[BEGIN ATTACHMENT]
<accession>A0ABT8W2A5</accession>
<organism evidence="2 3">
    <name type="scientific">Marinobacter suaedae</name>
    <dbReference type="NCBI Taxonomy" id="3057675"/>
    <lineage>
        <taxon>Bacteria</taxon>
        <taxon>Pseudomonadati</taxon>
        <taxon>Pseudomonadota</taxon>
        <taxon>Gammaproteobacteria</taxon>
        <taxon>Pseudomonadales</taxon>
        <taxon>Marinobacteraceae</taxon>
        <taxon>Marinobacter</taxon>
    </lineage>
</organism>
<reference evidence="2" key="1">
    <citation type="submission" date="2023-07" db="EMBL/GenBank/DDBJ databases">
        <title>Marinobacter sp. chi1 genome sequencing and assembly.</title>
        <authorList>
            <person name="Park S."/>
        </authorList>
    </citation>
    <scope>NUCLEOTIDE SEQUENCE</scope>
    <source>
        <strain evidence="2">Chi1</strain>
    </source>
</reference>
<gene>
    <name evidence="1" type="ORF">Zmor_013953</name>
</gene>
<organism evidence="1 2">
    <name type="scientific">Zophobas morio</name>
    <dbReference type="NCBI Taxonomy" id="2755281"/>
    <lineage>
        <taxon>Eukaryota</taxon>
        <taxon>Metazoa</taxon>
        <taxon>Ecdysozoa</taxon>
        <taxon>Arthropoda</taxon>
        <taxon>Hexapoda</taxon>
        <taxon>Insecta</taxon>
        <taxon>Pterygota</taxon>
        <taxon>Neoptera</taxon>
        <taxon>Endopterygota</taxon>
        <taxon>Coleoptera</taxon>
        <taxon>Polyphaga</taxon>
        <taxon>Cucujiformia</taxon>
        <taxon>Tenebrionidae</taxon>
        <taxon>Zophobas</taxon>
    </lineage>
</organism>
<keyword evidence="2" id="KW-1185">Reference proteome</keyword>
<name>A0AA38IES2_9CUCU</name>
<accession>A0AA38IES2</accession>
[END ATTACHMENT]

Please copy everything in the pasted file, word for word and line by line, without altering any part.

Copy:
<accession>A0ABT8W2A5</accession>
<organism evidence="2 3">
    <name type="scientific">Marinobacter suaedae</name>
    <dbReference type="NCBI Taxonomy" id="3057675"/>
    <lineage>
        <taxon>Bacteria</taxon>
        <taxon>Pseudomonadati</taxon>
        <taxon>Pseudomonadota</taxon>
        <taxon>Gammaproteobacteria</taxon>
        <taxon>Pseudomonadales</taxon>
        <taxon>Marinobacteraceae</taxon>
        <taxon>Marinobacter</taxon>
    </lineage>
</organism>
<reference evidence="2" key="1">
    <citation type="submission" date="2023-07" db="EMBL/GenBank/DDBJ databases">
        <title>Marinobacter sp. chi1 genome sequencing and assembly.</title>
        <authorList>
            <person name="Park S."/>
        </authorList>
    </citation>
    <scope>NUCLEOTIDE SEQUENCE</scope>
    <source>
        <strain evidence="2">Chi1</strain>
    </source>
</reference>
<gene>
    <name evidence="1" type="ORF">Zmor_013953</name>
</gene>
<organism evidence="1 2">
    <name type="scientific">Zophobas morio</name>
    <dbReference type="NCBI Taxonomy" id="2755281"/>
    <lineage>
        <taxon>Eukaryota</taxon>
        <taxon>Metazoa</taxon>
        <taxon>Ecdysozoa</taxon>
        <taxon>Arthropoda</taxon>
        <taxon>Hexapoda</taxon>
        <taxon>Insecta</taxon>
        <taxon>Pterygota</taxon>
        <taxon>Neoptera</taxon>
        <taxon>Endopterygota</taxon>
        <taxon>Coleoptera</taxon>
        <taxon>Polyphaga</taxon>
        <taxon>Cucujiformia</taxon>
        <taxon>Tenebrionidae</taxon>
        <taxon>Zophobas</taxon>
    </lineage>
</organism>
<keyword evidence="2" id="KW-1185">Reference proteome</keyword>
<name>A0AA38IES2_9CUCU</name>
<accession>A0AA38IES2</accession>